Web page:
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Cloud-based services may be a darn sight cheaper than on-premise alternatives, but over time, costs can escalate.

Cloudability, the startup with a service to monitor the costs of your company’s cloud-based infrastructure, has launched its analytics tool. This enables anyone within the organization to continuously improve the way they are using cloud tools, and ensure that spending for these services does not go unmonitored.

Startups with lean budgets can sign up for free and Cloudability will pull up invoice and billing data (not estimated data, as is the industry norm) from cloud vendors like Amazon Web Services and Rackspace.

Above: Cloudability Founder and CEO, Mat Ellis

The product has been in beta for over a year and is used by 4,000 customers, ranging from tiny startups to larger businesses. Cloudability offers a free service, but enterprises will need to fork over in excess of $50 per month to manage multiple cloud accounts. It has come as a surprise to the founders that the enterprise service is growing fastest; corporate finances desperately need to be kept in check.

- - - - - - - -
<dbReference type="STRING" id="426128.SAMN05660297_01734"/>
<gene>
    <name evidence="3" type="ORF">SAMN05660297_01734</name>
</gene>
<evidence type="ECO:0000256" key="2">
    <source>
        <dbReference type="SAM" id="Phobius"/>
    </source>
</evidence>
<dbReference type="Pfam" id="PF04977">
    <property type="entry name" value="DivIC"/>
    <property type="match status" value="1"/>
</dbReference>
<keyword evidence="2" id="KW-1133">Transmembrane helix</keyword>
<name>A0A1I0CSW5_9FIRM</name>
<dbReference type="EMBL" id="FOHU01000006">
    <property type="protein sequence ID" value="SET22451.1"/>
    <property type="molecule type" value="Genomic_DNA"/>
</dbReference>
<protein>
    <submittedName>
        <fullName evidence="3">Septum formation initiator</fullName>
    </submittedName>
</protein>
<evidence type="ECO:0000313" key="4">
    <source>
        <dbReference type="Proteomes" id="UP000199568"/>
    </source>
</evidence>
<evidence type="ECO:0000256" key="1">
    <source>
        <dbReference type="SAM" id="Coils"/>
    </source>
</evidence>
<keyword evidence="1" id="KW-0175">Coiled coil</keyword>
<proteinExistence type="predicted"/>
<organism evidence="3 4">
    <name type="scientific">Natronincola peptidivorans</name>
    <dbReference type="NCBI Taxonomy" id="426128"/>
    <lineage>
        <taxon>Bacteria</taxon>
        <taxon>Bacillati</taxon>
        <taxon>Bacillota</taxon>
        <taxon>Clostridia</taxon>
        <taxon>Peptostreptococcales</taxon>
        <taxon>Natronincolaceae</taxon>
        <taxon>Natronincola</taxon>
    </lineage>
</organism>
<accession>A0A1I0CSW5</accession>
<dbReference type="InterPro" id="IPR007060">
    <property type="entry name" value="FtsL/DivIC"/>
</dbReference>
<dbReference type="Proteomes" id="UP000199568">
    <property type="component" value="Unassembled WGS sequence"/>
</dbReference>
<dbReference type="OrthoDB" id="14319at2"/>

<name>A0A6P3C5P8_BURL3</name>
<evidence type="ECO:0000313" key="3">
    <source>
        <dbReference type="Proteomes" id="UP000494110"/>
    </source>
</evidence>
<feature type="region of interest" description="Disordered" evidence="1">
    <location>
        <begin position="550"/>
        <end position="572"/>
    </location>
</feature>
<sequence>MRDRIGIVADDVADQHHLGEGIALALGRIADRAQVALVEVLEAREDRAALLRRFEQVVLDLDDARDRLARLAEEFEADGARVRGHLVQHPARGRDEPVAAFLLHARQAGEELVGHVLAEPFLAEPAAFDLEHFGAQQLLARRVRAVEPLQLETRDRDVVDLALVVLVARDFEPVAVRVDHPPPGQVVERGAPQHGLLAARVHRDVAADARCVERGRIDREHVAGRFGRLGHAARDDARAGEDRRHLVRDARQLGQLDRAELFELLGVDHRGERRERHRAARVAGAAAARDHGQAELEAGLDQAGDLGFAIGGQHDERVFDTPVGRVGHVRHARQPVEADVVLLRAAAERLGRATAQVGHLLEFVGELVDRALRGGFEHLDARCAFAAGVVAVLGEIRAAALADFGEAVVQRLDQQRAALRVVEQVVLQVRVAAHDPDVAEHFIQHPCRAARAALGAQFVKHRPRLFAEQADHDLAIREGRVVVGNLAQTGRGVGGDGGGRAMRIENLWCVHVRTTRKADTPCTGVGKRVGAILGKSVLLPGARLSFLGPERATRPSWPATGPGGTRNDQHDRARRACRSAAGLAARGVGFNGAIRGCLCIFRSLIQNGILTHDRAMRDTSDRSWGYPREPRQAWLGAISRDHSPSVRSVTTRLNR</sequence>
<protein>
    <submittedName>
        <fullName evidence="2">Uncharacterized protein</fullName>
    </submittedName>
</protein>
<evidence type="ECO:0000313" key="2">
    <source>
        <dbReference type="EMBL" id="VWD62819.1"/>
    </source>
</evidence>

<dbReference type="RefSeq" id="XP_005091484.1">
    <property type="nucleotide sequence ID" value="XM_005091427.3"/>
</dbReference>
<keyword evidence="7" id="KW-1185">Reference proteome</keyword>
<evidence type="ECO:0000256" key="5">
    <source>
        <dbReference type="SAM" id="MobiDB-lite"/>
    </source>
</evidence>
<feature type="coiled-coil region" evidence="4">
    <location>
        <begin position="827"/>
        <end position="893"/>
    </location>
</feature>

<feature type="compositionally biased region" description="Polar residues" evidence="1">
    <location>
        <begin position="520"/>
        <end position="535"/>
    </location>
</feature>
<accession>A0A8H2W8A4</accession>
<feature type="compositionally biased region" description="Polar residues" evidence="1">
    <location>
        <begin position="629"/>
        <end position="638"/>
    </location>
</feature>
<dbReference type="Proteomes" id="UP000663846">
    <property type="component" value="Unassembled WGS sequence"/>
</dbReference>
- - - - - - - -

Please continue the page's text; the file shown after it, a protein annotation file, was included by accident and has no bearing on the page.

The Portland-based startup was founded by Mat Ellis, a British entrepreneur. He said he formed the idea for the company when working as an IT consultant to pay the bills.  “Everybody asked the same question: what am I spending?”

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On a phone call with VentureBeat, he said he didn’t initially think of Cloudability as a business; it was initially conceived of as a “favor to clients.” After graduating from TechStars, the mentorship-driven accelerator, Ellis focused on building out the product.

With greater access to the data, companies can track costs and foster a culture of continuous IT improvement. The analytics piece lets customers drill down into the metrics and visualize the data to present to their managers. As a team, they can review cost, network usage, and CPU utilization to find out which specific instances are ringing up the most charges.

The company recently raised its $8.7 million Series A from Foundry Group, 500 Startups and Data Collective, among others.

Image via Shutterstock


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